ACC experiencing the highs and lows of high-profile transfers
RALEIGH, N.C. — The Atlantic Coast Conference’s Coastal Division could serve as a case study for the extremes of college football’s transfer spectrum.
At one end is Miami, where the NCAA allowed quarterback Tate Martell to play immediately after coming in from Ohio State. At the other is Virginia Tech, where an outpouring of outrage came after Coastal Carolina transfer Brock Hoffman was denied in his request to play this year.
“In my estimation, he went about this thing the right way,” Virginia Tech coach Justin Fuente said, “and was punished because of it.”
Transfers — whether they actually play this year or not — have emerged as a dominant off-field storyline around the ACC and beyond.
The opening-week depth charts for the ACC’s 14 schools listed 21 players who came from other Division I programs. And according to the transfer tracker at 247sports.com, league schools had a combined 108 players transfer out before this season while 51 came in.
The vast majority of those on the two-deeps were graduate transfers who came through the NCAA’s transfer portal without much issue. A few underclassmen received waivers from the NCAA to play right away. Others must spend a season on the sideline after the governing body denied their requests.
Boston College coach Steve Addazio says the number of transfers wanting to play immediately has “gotten out of whack” and says he supports the American Football Coaches Association’s proposal for undergraduate transfers to sit out a year, then regain that year of eligibility if they graduate from their new school.
“You can’t have free agency in college football,” Addazio said. “You have an elite player and one of these schools comes in and poaches them,” he added. “You can’t do that. That’s just ridiculous.”
It’s become common practice in recent years for schools to mine the pool of graduate transfers to plug specific holes on their rosters. First-year Louisville coach Scott Satterfield added six of them to help with the massive attrition during the coaching change.
“We’re looking for the best players that fit what we need,” Pittsburgh coach Pat Narduzzi said.
The hotter topic has been undergraduates seeking waivers to play right away for their new schools.
The governing body issued a directive last year that helped clear the way for immediate eligibility for all approved requests. In June, it approved a series of adjustments to the guidelines used to determine when those waivers can be granted, requiring schools requesting a waiver to provide more documentation to support their argument and more detailed verification of athletes’ claims about why they are leaving.
Brandy Hataway, NCAA director of academic and membership affairs, said the changes weren’t designed to make it easier or harder to obtain a waiver, but to “streamline the process a little bit better” and better educate and inform schools, players and parents.
“The changes weren’t really as dramatic as I think folks may have thought they were, or some people alluded to in some of their reporting,” Hataway said. “It was really a part of the normal process of reviewing them.”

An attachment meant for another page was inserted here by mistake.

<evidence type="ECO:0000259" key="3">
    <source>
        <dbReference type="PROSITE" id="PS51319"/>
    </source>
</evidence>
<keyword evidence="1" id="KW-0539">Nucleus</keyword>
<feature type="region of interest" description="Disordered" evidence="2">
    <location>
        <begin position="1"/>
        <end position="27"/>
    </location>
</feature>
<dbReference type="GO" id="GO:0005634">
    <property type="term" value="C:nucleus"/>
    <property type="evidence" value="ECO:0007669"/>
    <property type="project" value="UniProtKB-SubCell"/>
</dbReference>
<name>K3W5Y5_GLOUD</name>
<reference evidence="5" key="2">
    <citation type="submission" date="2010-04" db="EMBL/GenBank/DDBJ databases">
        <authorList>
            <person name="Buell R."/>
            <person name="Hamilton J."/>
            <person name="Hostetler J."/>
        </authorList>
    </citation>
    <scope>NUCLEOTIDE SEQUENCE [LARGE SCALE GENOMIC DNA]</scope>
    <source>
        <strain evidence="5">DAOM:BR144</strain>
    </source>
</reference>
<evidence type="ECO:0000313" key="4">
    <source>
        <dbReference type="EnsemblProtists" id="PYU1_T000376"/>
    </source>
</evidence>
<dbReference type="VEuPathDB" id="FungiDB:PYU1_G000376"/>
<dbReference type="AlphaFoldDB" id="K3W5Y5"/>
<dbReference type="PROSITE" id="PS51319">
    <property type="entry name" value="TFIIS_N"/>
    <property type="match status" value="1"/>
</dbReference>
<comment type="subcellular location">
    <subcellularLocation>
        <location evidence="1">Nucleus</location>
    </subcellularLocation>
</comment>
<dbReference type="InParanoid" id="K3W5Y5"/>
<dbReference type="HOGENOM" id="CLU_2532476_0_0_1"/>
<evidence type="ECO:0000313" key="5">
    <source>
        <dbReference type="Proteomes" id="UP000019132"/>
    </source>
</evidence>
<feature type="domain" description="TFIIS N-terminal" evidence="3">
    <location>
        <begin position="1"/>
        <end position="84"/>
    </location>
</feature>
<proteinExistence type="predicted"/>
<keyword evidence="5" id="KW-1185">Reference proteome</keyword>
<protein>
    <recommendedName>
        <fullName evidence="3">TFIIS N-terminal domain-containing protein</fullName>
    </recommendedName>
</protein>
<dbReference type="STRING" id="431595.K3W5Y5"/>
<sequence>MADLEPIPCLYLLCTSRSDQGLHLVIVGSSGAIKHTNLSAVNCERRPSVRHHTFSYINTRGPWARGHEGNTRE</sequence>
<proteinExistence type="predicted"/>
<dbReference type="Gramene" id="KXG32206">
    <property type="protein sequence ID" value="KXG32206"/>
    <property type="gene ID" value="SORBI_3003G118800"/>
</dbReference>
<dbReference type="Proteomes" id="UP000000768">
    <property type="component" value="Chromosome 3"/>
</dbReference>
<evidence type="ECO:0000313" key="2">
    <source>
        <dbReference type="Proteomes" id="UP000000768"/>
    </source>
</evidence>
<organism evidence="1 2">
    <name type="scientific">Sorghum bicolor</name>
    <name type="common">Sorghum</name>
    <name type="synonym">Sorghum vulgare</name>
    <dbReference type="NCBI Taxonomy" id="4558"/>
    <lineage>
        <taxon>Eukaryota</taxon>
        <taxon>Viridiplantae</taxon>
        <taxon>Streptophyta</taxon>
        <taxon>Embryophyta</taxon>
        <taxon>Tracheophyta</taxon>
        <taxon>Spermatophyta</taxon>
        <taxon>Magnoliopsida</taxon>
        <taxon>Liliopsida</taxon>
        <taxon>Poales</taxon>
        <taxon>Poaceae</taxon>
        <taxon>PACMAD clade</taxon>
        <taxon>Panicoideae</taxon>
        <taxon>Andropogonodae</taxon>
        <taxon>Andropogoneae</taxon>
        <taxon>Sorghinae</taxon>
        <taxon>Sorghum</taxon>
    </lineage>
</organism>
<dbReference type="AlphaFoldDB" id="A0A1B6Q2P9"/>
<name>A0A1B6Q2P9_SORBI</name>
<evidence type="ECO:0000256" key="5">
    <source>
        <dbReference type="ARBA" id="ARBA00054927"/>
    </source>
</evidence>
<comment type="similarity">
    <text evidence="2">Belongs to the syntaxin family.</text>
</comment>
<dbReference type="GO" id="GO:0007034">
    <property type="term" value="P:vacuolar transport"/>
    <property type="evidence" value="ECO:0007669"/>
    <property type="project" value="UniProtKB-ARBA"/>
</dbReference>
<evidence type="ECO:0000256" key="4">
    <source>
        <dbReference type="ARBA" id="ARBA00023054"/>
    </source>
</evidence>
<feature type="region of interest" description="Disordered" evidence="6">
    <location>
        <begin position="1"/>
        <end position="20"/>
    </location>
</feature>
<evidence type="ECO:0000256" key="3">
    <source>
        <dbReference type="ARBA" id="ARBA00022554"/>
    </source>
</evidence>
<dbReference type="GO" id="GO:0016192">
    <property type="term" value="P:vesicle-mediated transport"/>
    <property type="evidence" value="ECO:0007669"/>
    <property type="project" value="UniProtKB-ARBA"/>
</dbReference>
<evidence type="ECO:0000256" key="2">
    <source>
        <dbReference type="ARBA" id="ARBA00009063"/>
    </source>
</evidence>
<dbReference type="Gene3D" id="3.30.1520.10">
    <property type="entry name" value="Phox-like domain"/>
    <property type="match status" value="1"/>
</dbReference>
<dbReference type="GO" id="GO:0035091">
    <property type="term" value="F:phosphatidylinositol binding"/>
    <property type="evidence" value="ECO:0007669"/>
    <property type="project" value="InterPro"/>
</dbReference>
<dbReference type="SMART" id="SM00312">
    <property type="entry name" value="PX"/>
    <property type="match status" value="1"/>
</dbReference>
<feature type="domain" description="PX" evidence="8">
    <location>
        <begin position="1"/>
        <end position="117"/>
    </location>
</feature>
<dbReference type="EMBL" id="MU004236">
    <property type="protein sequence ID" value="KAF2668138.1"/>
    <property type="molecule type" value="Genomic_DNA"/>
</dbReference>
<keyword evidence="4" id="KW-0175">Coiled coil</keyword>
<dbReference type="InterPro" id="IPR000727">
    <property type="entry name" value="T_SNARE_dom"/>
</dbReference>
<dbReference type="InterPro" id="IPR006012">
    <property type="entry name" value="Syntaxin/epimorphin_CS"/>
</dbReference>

Among the highest-profile of this year’s instant transfers was Martell, who left Ohio State after the Buckeyes picked up Georgia transfer Justin Fields. He received his waiver to play right away in March.
A flurry of other decisions from the NCAA came on a single day last week. North Carolina defensive back Cam’Ron Kelly, who enrolled at Auburn in January only to transfer out two months later, was cleared.
“It was hard last week, because if you give him a bunch of reps and then he’s not able to go, you feel like you kind of cheated your defense a little bit,” defensive coordinator Jay Bateman said. “I think now he’ll be ready to go.”
Georgia Tech received the OK for Michigan transfer Myles Sims to play this season, but the request for Florida transfer Antonneous Clayton was rejected. New coach Geoff Collins simultaneously praised the decision on Sims but “vehemently” disagrees with the ruling on Clayton, adding that it “does not have the best interests of the student-athlete in mind.”
And then there was the final rejection for Hoffman.
He transferred to Virginia Tech in the offseason, saying the move was made to be closer to his mother, who two years ago had surgery to remove a non-cancerous brain tumor. His hometown of Statesville, North Carolina, is roughly a 2-hour drive from Blacksburg — about 1½ hours by car closer than Coastal Carolina’s campus in Conway, South Carolina.
That decision sparked widespread outcry, with Hoffman’s father posting a letterto the NCAA’s waiver committee and President Mark Emmert blasting the decision. He called it “truly a hardship and a disservice to the athletes and institutions you claim to support” and threatened to seek legal counsel.
“When you look at the decision that’s one thing, and when you look at the process of the decision, that is another thing,” Fuente said. “The process, to say it is disappointing, is an understatement.”
The NCAA does not comment on individual cases, Hataway said.
“I think this kind of falls into maybe a misperception that we get frequently that there’s inconsistency in cases,” Hataway said, speaking in general terms. “Some cases are being approved, some cases are being denied. . A lot of the cases that are getting a lot of attention publicly and maybe in the media fall into different (classifications).”